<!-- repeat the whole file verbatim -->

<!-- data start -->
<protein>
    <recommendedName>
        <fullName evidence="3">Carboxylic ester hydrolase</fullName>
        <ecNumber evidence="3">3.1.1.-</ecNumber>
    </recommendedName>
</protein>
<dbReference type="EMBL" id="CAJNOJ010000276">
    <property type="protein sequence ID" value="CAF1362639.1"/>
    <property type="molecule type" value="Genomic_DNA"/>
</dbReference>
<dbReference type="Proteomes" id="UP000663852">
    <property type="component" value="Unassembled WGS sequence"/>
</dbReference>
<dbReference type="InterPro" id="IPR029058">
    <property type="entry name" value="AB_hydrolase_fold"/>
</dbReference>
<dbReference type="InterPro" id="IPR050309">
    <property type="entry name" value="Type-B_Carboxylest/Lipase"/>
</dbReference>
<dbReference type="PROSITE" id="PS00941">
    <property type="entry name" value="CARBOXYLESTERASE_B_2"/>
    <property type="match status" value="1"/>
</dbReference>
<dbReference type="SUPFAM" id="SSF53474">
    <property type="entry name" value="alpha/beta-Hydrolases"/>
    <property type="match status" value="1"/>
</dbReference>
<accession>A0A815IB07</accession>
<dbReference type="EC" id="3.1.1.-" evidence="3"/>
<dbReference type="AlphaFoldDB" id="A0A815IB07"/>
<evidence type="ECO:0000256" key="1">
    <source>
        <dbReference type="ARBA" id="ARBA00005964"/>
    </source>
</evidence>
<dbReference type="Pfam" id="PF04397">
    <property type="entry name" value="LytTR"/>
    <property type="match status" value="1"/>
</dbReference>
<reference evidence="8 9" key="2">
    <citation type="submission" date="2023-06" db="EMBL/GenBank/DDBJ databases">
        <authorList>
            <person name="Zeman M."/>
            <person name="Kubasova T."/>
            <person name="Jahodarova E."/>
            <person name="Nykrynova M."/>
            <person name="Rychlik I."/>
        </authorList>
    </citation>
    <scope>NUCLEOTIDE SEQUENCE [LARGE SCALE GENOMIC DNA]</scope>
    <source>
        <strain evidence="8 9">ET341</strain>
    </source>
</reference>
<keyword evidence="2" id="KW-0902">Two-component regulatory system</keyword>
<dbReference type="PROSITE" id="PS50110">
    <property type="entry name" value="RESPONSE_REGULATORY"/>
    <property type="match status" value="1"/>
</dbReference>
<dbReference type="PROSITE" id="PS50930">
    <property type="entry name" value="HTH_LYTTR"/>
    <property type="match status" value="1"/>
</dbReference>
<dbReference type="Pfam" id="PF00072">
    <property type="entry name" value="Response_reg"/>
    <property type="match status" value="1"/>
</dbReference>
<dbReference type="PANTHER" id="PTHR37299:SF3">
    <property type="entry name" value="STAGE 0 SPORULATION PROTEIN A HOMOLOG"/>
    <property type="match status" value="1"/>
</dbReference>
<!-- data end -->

<protein>
    <recommendedName>
        <fullName evidence="3">Carboxylic ester hydrolase</fullName>
        <ecNumber evidence="3">3.1.1.-</ecNumber>
    </recommendedName>
</protein>
<dbReference type="EMBL" id="CAJNOJ010000276">
    <property type="protein sequence ID" value="CAF1362639.1"/>
    <property type="molecule type" value="Genomic_DNA"/>
</dbReference>
<dbReference type="Proteomes" id="UP000663852">
    <property type="component" value="Unassembled WGS sequence"/>
</dbReference>
<dbReference type="InterPro" id="IPR029058">
    <property type="entry name" value="AB_hydrolase_fold"/>
</dbReference>
<dbReference type="InterPro" id="IPR050309">
    <property type="entry name" value="Type-B_Carboxylest/Lipase"/>
</dbReference>
<dbReference type="PROSITE" id="PS00941">
    <property type="entry name" value="CARBOXYLESTERASE_B_2"/>
    <property type="match status" value="1"/>
</dbReference>
<dbReference type="SUPFAM" id="SSF53474">
    <property type="entry name" value="alpha/beta-Hydrolases"/>
    <property type="match status" value="1"/>
</dbReference>
<accession>A0A815IB07</accession>
<dbReference type="EC" id="3.1.1.-" evidence="3"/>
<dbReference type="AlphaFoldDB" id="A0A815IB07"/>
<evidence type="ECO:0000256" key="1">
    <source>
        <dbReference type="ARBA" id="ARBA00005964"/>
    </source>
</evidence>
<dbReference type="Pfam" id="PF04397">
    <property type="entry name" value="LytTR"/>
    <property type="match status" value="1"/>
</dbReference>
<reference evidence="8 9" key="2">
    <citation type="submission" date="2023-06" db="EMBL/GenBank/DDBJ databases">
        <authorList>
            <person name="Zeman M."/>
            <person name="Kubasova T."/>
            <person name="Jahodarova E."/>
            <person name="Nykrynova M."/>
            <person name="Rychlik I."/>
        </authorList>
    </citation>
    <scope>NUCLEOTIDE SEQUENCE [LARGE SCALE GENOMIC DNA]</scope>
    <source>
        <strain evidence="8 9">ET341</strain>
    </source>
</reference>
<keyword evidence="2" id="KW-0902">Two-component regulatory system</keyword>
<dbReference type="PROSITE" id="PS50110">
    <property type="entry name" value="RESPONSE_REGULATORY"/>
    <property type="match status" value="1"/>
</dbReference>
<dbReference type="PROSITE" id="PS50930">
    <property type="entry name" value="HTH_LYTTR"/>
    <property type="match status" value="1"/>
</dbReference>
<dbReference type="Pfam" id="PF00072">
    <property type="entry name" value="Response_reg"/>
    <property type="match status" value="1"/>
</dbReference>
<dbReference type="PANTHER" id="PTHR37299:SF3">
    <property type="entry name" value="STAGE 0 SPORULATION PROTEIN A HOMOLOG"/>
    <property type="match status" value="1"/>
</dbReference>